Saturday, September 22, 2007

4 - The Benjamins - 230

On the south half of South Benjamin Island is an area of lower level rolling rock, the plains if you will. Some of these rocks would have indentations that collect water. We found several with an entire ecosystem built right in. This one had tadpoles in different stages of development with plants and bugs. God's koi pond?

I half expected to find one of these little ponds with minnows.

The rock surface was just beautiful. If you look closely at this picture you can see the scrape marks on this rock going from left to right where the weight of a mile of ice on top of this area would grind away at the bare rock. I was told by a local that the islands had built up much more soil than we see here until the entire area was deforested in the late 1800's causing what little soil there was to wash away. On the Benjamins we saw no dirt, just trees growing in moss.

Our dinghy on it's last days. One person to point to where we are going, one person to row, and one person to bail. Minimum crew: 3, we actually would regularly fit 5 in this 8 foot vessel. Not bad for a boat built out of the best 1/4 inch plywood you can buy at Home Depot.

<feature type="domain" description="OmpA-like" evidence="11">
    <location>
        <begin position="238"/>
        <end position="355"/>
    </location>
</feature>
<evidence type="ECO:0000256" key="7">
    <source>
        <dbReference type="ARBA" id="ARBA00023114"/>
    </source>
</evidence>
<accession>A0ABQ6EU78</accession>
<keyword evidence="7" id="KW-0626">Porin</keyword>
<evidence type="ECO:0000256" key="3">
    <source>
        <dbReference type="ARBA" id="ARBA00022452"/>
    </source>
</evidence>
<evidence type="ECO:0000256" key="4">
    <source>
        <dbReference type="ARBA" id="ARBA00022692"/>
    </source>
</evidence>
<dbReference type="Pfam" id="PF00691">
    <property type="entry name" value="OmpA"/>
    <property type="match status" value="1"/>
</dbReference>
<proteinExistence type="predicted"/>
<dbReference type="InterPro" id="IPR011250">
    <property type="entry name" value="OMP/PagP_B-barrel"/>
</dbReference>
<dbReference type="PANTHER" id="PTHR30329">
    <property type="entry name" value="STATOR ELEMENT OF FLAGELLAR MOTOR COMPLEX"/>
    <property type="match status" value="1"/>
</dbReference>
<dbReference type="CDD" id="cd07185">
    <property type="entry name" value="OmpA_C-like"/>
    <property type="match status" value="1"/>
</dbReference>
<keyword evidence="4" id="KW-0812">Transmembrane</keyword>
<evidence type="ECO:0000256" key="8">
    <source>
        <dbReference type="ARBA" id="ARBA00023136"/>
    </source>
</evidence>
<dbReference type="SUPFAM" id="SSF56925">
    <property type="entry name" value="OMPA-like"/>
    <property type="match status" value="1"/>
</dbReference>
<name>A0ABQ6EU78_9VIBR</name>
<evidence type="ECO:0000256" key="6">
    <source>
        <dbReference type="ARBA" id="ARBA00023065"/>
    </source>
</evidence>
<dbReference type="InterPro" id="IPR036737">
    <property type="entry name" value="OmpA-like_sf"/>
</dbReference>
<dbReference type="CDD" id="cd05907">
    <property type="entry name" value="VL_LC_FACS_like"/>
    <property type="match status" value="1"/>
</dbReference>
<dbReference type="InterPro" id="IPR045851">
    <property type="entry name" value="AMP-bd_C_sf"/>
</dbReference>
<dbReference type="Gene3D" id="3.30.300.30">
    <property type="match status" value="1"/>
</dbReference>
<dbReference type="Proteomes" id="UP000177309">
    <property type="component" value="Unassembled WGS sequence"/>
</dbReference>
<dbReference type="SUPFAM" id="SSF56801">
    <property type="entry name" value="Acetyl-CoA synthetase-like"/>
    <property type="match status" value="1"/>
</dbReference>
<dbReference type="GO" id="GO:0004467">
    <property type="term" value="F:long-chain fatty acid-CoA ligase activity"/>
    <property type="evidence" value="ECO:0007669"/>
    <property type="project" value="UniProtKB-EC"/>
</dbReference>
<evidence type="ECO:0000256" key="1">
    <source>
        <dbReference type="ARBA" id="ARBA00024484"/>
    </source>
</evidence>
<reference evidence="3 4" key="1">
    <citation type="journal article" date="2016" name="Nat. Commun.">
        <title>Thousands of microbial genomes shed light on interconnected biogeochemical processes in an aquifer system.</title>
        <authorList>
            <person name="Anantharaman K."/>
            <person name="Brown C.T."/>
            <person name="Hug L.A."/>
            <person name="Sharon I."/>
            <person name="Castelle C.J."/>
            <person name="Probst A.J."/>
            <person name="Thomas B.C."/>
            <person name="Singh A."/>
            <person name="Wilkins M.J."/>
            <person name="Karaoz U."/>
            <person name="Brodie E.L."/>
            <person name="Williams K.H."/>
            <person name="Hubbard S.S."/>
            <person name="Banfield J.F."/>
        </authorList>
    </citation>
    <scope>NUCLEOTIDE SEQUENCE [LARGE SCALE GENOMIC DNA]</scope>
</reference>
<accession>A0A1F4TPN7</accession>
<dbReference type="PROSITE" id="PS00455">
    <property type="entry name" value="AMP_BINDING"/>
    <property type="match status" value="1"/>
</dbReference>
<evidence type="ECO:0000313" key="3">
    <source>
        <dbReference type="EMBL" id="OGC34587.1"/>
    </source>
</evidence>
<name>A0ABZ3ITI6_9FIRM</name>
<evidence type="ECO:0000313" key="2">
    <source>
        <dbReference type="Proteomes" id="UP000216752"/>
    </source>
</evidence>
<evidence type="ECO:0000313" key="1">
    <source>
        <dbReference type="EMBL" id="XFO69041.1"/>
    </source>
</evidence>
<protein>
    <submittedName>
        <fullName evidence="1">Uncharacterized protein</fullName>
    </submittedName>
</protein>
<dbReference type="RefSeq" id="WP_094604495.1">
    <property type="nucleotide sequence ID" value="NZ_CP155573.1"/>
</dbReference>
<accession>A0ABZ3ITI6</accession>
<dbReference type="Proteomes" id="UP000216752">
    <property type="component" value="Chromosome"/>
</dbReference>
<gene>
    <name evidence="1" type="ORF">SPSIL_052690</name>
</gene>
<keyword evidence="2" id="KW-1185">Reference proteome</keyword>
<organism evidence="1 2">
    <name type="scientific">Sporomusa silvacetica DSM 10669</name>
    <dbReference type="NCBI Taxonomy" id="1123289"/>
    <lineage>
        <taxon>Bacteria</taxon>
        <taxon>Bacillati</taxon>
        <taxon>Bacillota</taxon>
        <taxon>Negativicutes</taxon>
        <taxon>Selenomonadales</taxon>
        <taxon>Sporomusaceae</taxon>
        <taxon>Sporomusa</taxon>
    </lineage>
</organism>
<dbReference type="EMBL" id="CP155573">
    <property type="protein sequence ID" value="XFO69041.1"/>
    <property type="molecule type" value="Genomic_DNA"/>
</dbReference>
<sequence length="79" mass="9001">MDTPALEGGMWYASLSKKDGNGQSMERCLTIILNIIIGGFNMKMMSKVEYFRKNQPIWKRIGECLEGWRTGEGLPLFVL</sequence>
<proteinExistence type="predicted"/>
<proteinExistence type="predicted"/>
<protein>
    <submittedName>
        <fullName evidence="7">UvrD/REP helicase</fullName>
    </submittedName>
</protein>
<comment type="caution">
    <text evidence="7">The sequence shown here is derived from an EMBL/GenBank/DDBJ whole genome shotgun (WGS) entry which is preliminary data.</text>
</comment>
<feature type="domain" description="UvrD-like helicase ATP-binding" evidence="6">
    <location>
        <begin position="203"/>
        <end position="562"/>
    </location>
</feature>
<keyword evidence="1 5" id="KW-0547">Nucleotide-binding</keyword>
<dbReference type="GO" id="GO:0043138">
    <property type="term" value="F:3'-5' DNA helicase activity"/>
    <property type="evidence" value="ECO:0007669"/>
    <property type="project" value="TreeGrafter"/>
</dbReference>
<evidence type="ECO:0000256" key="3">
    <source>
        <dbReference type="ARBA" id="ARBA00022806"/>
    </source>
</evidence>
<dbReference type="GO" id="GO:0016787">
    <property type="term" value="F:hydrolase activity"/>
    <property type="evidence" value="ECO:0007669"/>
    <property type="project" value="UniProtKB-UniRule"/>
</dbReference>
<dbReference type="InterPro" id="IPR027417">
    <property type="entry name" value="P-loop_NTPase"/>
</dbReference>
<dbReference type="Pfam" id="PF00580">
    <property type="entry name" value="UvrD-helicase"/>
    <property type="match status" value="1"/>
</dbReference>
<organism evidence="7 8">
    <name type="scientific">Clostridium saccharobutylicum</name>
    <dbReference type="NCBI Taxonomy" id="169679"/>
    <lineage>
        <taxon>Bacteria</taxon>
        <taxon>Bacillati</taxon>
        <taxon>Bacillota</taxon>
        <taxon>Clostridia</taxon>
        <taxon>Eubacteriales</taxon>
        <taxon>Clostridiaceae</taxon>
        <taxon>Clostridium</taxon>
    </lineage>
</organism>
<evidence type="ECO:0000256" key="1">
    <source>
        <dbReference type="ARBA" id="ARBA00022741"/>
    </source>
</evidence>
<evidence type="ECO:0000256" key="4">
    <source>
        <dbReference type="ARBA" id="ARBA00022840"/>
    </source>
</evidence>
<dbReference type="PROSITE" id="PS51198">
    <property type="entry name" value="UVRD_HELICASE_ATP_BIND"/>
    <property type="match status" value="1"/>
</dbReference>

At first the girls were a little afraid of the cracks in the rock that would go down 20 feet, but they soon got over it and would disappear exploring.

I am not quite sure what this face means, but I am sure that it is something I am doing wrong.

This picture just begins to capture what it feels like. Feel in your mind a slight breeze with no hint of pollution, cool air with just the right amount of humidity, and no sounds other than nature. The air even tastes clean. I had no idea that beauty such as this was so close to home.

The rock here is unique to the area. I could have spent two more weeks here just climbing around this island. Water always nearby, blueberries everywhere - a perfectly engineered relaxation spot.

As far as school, this is the best place for children to learn. The whole life cycle in 4 square feet.

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